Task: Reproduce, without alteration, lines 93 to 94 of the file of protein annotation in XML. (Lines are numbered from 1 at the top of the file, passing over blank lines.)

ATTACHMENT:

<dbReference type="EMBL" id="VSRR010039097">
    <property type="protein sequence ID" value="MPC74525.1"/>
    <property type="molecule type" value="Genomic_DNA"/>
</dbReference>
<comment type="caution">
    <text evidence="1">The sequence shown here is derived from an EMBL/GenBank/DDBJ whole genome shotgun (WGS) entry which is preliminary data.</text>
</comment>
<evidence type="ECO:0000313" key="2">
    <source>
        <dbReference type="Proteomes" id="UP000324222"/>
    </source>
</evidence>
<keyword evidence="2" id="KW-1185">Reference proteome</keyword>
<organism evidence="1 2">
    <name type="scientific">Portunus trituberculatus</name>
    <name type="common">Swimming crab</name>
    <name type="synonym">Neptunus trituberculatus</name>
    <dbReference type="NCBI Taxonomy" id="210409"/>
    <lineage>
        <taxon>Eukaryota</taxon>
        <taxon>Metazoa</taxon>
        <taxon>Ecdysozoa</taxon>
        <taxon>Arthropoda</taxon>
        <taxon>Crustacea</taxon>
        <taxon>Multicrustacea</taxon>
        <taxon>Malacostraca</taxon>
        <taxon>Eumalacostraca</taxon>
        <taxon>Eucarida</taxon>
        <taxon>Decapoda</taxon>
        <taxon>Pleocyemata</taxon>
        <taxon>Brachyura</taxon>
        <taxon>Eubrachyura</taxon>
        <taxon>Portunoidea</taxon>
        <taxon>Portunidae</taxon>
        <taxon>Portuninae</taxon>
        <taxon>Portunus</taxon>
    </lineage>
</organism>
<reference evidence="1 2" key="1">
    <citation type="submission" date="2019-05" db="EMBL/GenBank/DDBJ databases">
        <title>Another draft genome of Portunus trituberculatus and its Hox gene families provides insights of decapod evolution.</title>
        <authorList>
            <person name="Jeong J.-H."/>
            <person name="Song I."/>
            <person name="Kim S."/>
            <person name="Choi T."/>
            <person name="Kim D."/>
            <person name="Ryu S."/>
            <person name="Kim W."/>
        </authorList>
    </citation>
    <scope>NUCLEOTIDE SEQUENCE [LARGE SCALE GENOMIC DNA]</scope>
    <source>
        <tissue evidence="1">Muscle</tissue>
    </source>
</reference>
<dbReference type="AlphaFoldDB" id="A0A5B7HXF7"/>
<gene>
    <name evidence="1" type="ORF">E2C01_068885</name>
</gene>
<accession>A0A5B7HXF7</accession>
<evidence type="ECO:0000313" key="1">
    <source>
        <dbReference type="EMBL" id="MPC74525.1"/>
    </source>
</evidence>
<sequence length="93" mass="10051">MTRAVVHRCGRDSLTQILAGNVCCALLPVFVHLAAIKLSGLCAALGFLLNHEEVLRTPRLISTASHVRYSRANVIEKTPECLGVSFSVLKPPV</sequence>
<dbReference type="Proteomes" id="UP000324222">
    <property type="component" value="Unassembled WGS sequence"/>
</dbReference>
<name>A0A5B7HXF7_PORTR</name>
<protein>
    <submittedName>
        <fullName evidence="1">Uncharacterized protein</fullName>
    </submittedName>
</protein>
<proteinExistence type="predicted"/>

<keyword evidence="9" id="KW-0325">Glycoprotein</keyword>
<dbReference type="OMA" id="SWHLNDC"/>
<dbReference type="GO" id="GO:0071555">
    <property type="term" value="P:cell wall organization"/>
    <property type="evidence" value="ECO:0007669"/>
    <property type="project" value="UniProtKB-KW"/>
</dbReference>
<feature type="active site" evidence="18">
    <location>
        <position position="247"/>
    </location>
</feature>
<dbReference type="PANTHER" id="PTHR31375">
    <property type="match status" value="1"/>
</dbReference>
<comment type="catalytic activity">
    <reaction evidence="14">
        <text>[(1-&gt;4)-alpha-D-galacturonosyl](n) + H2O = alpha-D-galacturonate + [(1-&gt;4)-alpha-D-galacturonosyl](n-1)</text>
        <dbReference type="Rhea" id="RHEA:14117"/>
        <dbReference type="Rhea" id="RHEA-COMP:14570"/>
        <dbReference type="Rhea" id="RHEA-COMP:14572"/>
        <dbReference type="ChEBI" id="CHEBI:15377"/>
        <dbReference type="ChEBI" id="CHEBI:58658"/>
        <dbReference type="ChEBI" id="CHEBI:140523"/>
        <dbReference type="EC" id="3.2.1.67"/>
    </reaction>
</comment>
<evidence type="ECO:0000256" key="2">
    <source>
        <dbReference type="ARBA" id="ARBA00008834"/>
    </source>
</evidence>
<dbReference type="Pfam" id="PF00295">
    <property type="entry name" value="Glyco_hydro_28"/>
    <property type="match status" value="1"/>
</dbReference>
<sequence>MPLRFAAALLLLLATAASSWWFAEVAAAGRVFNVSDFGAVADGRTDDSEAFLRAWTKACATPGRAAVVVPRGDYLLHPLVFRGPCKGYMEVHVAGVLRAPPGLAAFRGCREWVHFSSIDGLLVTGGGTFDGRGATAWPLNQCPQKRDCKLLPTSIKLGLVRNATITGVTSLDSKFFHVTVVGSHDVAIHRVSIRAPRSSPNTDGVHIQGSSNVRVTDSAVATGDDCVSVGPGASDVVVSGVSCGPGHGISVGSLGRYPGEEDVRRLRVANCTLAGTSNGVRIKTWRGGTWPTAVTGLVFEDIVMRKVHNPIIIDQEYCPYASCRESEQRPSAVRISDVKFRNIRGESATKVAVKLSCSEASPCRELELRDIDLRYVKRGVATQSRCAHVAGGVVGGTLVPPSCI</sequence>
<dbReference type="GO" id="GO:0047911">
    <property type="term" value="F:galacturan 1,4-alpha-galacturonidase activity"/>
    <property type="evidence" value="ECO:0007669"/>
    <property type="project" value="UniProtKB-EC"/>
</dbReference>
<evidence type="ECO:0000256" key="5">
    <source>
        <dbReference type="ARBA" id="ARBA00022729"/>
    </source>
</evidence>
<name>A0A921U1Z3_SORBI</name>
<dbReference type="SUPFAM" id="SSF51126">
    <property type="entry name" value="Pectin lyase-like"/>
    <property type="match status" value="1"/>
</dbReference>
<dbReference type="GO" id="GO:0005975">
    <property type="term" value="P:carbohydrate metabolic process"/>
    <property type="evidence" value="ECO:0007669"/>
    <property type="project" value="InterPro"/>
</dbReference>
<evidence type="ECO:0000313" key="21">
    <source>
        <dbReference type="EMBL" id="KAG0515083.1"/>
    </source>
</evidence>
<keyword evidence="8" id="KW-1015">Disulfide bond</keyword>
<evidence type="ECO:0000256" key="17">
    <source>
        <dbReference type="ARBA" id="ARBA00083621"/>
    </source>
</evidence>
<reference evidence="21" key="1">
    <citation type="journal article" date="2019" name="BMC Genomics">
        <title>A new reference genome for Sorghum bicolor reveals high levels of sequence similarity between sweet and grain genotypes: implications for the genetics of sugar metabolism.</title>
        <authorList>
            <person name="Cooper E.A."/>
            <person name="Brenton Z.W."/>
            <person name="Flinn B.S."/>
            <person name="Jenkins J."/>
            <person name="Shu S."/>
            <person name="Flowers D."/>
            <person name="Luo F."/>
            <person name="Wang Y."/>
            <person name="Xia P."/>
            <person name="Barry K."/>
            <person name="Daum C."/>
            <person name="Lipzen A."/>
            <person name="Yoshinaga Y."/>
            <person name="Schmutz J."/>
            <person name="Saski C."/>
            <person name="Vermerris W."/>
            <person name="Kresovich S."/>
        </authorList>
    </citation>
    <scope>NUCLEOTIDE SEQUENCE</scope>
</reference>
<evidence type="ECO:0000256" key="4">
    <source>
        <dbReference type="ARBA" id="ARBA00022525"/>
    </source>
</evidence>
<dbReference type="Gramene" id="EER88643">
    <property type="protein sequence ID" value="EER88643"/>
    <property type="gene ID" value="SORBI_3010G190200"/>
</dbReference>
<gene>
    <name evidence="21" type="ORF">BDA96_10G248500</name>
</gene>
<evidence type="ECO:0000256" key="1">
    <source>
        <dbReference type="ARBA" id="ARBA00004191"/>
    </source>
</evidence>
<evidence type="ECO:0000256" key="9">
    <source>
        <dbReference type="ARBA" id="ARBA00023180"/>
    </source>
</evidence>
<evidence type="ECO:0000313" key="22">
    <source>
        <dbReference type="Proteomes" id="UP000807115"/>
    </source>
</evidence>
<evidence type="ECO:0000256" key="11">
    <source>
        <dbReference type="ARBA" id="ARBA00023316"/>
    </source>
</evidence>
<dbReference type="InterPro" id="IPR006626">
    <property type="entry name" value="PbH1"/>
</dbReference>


<comment type="catalytic activity">
    <reaction evidence="14">